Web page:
Abstract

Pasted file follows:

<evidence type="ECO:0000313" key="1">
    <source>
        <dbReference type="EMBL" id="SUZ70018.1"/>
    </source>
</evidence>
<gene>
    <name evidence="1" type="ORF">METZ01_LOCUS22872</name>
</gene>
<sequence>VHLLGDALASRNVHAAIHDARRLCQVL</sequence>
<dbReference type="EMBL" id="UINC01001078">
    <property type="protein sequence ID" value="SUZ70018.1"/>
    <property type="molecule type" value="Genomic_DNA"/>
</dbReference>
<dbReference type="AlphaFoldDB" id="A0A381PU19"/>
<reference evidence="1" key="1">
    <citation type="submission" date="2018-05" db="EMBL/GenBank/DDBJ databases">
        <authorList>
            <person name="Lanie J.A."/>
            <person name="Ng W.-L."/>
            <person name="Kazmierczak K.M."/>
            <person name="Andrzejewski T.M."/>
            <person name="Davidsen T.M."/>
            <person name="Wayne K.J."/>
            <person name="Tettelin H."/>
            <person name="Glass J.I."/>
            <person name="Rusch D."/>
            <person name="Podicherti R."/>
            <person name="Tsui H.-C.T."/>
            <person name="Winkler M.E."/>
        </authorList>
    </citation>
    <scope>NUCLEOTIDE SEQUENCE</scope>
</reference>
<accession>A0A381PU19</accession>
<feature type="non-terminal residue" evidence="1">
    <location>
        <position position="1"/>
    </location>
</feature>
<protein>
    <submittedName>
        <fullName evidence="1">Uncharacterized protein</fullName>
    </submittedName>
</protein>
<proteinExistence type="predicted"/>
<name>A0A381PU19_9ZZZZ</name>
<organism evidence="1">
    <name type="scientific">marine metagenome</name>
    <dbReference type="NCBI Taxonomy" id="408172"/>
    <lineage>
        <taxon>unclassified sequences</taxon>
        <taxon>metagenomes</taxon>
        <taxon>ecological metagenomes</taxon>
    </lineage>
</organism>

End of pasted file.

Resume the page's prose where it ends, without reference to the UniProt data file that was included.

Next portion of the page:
Laterally persistent horizons of interstratified chert-limestone-manganese ores within a siliceous micritic limestone are interpreted to have been deposited on a distally steepened deep carbonate ramp in the Proterozoic Penganga Group of the Pranhita-Godavari Valley, South India. The association of intraformational limeclast conglomerate, turbidites, and pelagic micritic limestone indicates deposition of the chert-bearing horizons at the toe of a distally steepened ramp slope environment. The chert is characterized by a wide variety of fabrics, including cryptocrystalline and microcrystalline quartz, equant megaquartz, and chalcedony. Cryptocrystalline and microcrystalline quartz are most common; they occur mainly as lenses of mosaic quartz and define laminae. Megaquartz, in contrast, occurs as irregular patches, as fenestroids within cryptocrystalline or microcrystalline fabrics, or in complex aggregates and disrupted mosaics. The origin of the cryptocrystalline and microcrystalline quartz by maturation parallels the morphological evolution of many deep-sea cherts that form by maturation of biogenic opal-A, to quartz chert through an opal-CT stage. Within the quartz stage, the microcrystalline fabric formed by pervasive space-centered grain growth of cryptocrystalline crystals, and porphyroid growth resulted in porphyrotopic fabric. The megaquartz formed directly from pore water in continuity with maturation of opal-CT. The disrupted and curdled mosaics attest to high fluid activity within semilithified sediments. The variation in fabric types at the microscale suggests fabric evolution at low temperature. The presence of chert clasts in debris-flow conglomerates and development of a plethora of water-escape structures suggest maturation of silica at shallow burial depth. Maturation at shallow burial was favored by very low detrital content of these cherts and a Mg-rich pelagic carbonate depositional geochemical milieu. Estimated sedimentation rates from 2 to 10 mm ky (super -1) closely match the average sedimentation rate from modern pelagic siliceous deposits.

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